America, Junior Partner

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My first reaction to the UNSC resolution on Libya was surprise. I hadn't expected that a vote to authorize action would succeed, still less one that authorized action ("all necessary measures") far beyond merely enforcing a no-fly zone. That extra step seemed to come out of nowhere. It was vital. It may be what persuaded Libya to declare a ceasefire, and it gives Gaddafi reason to think about actually honoring it. The resolution, by the way, also allows troops on the ground, if it should come to that. It forbids an occupation force, a different thing.

To put it mildly, this is quite a moment for the UN, and for US relations with that institution. America has not led this drive to protect Libyan civilians. Britain and France can fairly claim to have done that. Read David Cameron's statement after the resolution passed. Impressive, I thought. There were three conditions for intervention, he explains: demonstrable need, regional support, and a clear legal basis--all now met.

So far, the US is just one partner. Could it remain as that--perhaps, as the Pentagon might prefer, even a junior partner--if the allies have to start shooting? That would be a very strange posture for the US: engaged in a military intervention that Washington is not directing. I wonder what the US public would make of it. Perhaps it is a sign of things to come: the difference that Obama makes; a US that goes along to get along; the kind of America the world thinks it wants, sometimes. Alternatively, it might be a formula for disaster. In any event, it's new.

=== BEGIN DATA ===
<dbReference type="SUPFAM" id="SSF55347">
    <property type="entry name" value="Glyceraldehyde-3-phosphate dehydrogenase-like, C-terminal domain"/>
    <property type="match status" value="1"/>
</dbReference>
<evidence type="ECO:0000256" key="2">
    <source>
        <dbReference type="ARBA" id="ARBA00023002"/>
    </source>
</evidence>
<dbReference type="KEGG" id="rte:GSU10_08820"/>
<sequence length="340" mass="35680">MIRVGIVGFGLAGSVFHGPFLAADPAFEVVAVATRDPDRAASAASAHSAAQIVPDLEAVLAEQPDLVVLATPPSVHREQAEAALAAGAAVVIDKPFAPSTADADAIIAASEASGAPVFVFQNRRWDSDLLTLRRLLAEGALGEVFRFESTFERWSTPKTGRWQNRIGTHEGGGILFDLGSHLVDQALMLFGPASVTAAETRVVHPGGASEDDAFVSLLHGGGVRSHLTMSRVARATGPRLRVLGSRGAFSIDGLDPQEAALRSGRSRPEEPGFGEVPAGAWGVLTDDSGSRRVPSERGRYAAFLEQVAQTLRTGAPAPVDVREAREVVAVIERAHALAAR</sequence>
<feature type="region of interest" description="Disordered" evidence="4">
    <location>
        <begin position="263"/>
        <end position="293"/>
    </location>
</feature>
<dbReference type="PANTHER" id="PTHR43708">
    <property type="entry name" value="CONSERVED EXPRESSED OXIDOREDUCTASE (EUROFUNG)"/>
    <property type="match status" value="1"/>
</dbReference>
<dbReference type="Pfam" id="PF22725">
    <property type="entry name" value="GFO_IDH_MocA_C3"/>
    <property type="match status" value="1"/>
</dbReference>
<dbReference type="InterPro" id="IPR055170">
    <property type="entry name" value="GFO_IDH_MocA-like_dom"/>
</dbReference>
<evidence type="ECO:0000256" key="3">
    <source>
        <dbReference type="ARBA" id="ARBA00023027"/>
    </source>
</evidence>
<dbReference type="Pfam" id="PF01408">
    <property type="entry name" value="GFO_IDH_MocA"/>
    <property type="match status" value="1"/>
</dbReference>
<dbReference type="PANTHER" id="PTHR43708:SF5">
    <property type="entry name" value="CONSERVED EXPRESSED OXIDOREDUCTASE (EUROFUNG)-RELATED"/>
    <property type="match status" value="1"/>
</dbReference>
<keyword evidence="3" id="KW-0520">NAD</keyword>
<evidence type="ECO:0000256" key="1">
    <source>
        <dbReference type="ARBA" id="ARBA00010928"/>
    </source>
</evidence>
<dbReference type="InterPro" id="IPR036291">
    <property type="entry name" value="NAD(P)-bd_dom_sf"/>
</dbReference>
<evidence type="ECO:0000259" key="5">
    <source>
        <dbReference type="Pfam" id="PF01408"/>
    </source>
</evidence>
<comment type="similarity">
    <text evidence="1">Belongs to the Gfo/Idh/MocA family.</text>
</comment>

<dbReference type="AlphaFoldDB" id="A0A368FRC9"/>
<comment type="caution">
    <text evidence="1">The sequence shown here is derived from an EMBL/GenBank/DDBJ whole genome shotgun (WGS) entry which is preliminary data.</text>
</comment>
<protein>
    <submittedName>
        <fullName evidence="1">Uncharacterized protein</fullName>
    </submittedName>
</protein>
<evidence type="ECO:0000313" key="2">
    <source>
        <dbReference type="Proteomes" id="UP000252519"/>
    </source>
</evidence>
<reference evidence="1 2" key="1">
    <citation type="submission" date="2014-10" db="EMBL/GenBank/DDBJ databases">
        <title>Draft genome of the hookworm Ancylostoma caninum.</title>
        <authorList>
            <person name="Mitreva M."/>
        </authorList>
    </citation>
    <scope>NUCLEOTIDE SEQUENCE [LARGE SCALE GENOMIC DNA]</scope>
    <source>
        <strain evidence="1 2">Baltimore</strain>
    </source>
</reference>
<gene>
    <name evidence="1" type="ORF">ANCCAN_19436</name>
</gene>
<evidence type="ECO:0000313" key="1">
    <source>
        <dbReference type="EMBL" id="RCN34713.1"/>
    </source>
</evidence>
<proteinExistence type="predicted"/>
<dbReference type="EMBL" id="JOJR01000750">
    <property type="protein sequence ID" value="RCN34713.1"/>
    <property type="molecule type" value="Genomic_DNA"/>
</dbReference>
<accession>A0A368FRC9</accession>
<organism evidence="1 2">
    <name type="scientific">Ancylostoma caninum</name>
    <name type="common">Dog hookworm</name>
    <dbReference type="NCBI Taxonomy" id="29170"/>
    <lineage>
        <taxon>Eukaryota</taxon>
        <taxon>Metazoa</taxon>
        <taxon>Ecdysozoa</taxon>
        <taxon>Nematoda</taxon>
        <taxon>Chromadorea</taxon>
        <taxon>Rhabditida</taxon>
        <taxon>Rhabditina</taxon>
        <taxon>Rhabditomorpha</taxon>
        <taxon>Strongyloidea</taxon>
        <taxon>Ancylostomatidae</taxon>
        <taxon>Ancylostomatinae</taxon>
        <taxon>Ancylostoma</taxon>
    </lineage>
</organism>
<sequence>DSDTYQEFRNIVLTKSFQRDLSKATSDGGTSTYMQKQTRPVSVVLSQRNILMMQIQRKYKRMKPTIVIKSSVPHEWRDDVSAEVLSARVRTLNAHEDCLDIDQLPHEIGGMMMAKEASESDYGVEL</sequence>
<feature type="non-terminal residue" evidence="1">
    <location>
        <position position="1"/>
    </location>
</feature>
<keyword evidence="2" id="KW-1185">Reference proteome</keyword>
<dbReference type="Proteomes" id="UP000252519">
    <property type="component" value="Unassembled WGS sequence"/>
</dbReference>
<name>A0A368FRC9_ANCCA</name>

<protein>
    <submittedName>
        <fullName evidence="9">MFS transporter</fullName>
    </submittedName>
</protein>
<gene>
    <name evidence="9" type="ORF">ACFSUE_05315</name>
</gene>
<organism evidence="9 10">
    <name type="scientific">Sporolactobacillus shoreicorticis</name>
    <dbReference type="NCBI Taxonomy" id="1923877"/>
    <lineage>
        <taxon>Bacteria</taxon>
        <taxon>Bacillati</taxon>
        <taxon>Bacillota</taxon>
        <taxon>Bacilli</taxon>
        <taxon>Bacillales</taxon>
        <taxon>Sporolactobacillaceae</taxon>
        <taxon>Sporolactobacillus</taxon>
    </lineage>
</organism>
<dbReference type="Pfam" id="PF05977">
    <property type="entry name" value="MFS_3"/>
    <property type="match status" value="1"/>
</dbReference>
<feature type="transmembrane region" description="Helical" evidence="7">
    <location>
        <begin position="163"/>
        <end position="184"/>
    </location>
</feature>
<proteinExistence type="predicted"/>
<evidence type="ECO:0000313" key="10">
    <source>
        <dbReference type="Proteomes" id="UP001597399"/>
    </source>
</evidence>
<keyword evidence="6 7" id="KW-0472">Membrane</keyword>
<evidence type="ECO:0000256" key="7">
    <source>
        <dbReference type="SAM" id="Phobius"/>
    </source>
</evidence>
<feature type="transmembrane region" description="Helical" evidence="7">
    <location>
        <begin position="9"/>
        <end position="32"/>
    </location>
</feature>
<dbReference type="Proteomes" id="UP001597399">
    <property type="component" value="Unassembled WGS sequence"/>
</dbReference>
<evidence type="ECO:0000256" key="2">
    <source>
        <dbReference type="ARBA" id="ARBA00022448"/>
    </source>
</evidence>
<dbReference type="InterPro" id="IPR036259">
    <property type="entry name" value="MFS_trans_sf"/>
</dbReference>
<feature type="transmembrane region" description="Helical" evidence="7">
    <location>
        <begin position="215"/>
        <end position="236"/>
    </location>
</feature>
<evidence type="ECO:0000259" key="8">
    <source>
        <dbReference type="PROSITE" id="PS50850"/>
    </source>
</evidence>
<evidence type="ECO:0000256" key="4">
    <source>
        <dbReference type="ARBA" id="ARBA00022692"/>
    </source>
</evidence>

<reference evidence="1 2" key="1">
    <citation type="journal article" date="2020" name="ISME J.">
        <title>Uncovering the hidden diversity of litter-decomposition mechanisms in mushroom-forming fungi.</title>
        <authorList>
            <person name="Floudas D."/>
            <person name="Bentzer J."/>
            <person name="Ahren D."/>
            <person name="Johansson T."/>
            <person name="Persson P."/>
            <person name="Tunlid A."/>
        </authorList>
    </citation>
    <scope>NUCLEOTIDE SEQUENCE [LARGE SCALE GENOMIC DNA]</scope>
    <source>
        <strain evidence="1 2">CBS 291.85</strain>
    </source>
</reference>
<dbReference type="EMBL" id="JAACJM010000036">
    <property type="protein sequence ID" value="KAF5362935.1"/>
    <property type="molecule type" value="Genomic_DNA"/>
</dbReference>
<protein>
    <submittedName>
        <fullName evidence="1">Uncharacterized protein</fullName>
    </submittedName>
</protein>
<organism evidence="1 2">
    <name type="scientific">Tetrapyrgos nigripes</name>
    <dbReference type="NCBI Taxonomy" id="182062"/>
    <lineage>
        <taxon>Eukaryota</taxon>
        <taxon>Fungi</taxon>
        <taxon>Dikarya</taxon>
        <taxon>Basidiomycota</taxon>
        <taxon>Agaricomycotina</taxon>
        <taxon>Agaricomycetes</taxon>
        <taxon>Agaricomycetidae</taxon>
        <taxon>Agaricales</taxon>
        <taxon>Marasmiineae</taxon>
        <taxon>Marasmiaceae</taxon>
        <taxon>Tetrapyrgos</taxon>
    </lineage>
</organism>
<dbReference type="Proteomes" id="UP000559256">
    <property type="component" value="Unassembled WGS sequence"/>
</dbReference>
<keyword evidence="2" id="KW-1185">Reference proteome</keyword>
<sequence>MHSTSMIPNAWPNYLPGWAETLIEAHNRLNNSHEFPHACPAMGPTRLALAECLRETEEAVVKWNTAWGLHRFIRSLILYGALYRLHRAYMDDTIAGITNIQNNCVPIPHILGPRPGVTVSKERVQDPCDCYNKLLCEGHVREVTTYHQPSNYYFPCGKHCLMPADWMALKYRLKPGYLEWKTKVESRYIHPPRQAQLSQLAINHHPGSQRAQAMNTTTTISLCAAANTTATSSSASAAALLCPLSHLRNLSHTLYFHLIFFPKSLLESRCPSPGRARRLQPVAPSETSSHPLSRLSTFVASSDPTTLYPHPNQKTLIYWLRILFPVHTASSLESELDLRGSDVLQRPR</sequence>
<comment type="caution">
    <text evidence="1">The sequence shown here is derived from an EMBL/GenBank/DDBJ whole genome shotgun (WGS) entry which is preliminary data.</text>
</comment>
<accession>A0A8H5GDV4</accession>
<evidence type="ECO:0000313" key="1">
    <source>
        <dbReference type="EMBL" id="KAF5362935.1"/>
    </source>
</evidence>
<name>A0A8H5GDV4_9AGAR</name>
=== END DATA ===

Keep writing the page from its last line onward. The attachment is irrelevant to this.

For now, there's another problem. The resolution does not quite marry with the tone of British, French, and US officials talking as though they have taken sides with the rebels in their struggle against Gaddafi--a just cause, needless to say, if there ever was one. The resolution did not put the international community on the rebels' side in Libya's civil war. Emphasizing the protection of civilians, it called for a ceasefire, and the Libyan government has announced its compliance. Suppose this is genuine. Do we now police a partition that leaves Gaddafi in charge of most of the country? Or suppose it is a feint, the allies strike against the regime, and the struggle turns the rebels' way. What does protecting civilians require then? A rebel in a tank advancing on Tripoli is not a civilian.

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Clive Crook is a senior editor of The Atlantic and a columnist for Bloomberg View. He was the Washington columnist for the Financial Times, and before that worked at The Economist for more than 20 years, including 11 years as deputy editor. Crook writes about the intersection of politics and economics. More

Crook writes about the intersection of politics and economics.

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